Housing myths

CONOR SKEHAN sets out to dispel some of the myths around the housing crisis.

“The great enemy of truth is very often not the lie-deliberate – contrived and dishonest – but the myth – persistent, persuasive and unrealistic. Too often we hold fast to the clichés of our forebears. We subject all facts to a prefabricated set of interpretations. We enjoy the comfort of opinion without the discomfort of thought.”
John F. Kennedy, 19621

Myth: Irish people are doomed to make the same housing mistakes over and over again because they are obsessed with property ownership.
Fact: Irish home ownership peaked 25 years ago – at 80% – and has fallen every year since, despite the credit-fuelled excesses of the early 21st century. It now stands at around 70% and is still falling as it converges with EU norms.

Myth: “The rental sector, however, is where those at the margins live.”2
Fact: According to Census 2011 there were 770,375 persons living in the private rented sector. Around 20% of all homes are rented – not including the further 10% in rented social housing.

The ‘take away’ message from these facts is that Ireland’s national conversation about housing is riddled with unquestioned ‘facts’ that are not based in reality.
The Housing Agency is trying to confront the sector, and the public, with surprising new realities – such as our dramatically reducing household size [from 3.04 in 2002 to 2.77 in 2011] and our move away from home ownership [80% to 70% in 25 years], to take but two examples.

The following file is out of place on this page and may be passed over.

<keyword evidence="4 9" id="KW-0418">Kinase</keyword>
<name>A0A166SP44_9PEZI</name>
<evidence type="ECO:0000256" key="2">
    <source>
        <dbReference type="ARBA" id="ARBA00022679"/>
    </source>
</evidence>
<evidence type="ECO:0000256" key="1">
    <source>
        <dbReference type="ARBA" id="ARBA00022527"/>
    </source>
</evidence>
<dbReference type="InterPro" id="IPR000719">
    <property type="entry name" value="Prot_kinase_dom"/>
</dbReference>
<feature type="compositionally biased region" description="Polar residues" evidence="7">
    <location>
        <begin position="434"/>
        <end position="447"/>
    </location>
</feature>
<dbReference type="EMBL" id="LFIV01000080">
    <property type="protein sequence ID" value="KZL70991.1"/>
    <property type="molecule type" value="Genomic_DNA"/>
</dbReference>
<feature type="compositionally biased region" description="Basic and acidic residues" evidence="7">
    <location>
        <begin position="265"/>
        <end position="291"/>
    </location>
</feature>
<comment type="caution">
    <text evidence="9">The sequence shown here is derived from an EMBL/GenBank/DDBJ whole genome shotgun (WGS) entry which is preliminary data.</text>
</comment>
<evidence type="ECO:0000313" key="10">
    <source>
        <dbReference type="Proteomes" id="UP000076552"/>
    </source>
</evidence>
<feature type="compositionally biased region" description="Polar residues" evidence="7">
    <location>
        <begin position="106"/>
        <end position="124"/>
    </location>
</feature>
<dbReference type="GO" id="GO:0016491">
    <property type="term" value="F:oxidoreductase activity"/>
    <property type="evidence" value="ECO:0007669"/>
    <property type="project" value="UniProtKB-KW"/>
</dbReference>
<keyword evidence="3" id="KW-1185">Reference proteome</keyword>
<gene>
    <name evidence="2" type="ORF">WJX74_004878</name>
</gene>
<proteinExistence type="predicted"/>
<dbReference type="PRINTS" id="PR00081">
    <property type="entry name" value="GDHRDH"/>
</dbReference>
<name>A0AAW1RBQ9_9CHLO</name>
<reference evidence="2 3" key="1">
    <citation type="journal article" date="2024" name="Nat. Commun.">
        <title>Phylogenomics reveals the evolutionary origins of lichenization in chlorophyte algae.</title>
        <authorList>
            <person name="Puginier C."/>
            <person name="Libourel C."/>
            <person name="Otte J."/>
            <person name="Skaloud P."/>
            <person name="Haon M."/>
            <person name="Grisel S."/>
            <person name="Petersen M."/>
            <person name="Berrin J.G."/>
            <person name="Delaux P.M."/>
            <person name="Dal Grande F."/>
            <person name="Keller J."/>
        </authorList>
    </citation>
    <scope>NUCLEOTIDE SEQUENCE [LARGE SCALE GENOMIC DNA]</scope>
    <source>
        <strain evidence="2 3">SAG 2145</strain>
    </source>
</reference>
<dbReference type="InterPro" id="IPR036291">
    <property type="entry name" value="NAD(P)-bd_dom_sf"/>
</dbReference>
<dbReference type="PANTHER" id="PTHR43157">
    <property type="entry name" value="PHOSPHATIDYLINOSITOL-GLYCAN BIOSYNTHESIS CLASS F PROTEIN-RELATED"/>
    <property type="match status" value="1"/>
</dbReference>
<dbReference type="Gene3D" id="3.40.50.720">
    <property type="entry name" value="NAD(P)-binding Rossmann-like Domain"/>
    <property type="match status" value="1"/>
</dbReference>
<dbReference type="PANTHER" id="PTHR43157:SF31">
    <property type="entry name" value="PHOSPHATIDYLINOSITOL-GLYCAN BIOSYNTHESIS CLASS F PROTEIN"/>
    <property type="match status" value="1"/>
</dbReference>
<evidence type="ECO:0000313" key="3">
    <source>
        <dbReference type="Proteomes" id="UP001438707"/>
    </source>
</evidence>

Falling household size
In the Dublin region the Agency advises that over the next four years, 57% of new households will be one or two persons, and a further 18% will be three-person households. Three-quarters of all households over the period to 2018 will be for three people or less.
Emerging facts reveal new and surprising realities that we need to supply. We will need new mixtures of tenancies; we will need to build to let; we will need a lot more homes for much smaller numbers of occupants; and, we will need to build to price – so that homes are affordable.
There is a very real danger that many developers, financiers and their advisers will ignore these surprising new realities and miss opportunities, while waiting for business as usual to return. It never will.

The way forward
Meanwhile, those building affordable homes in larger numbers, at higher densities, with complex tenure mixes with equity partners, on less expensive land, using more system building, will establish and maintain a lead.
Housing will continue to surprise. The Housing Agency estimates a national annual housing need ranging from 9,526 units in 2014 to 20,853 units in 2018. This total requirement of nearly 80,000 units may seem like a tall order until we remember that in 2006 the sector produced 88,200 in 12 months.
On the basis of this past form, the sector can and will produce very large quantities in very little time, once confidence and conditions stabilise. The housing crisis that dominates today’s headlines will become a memory much more quickly than many expect.


  1. John F. Kennedy. Commencement Address at Yale University, June 11, 1962.
  2. Ronan Lyons, Assistant Professor of Economics at Trinity College Dublin, and author of the Daft.ie Reports, writing in the Sunday Independent, April 14, 2016


Conor Skehan

Conor Skehan
Chairman of the Housing Agency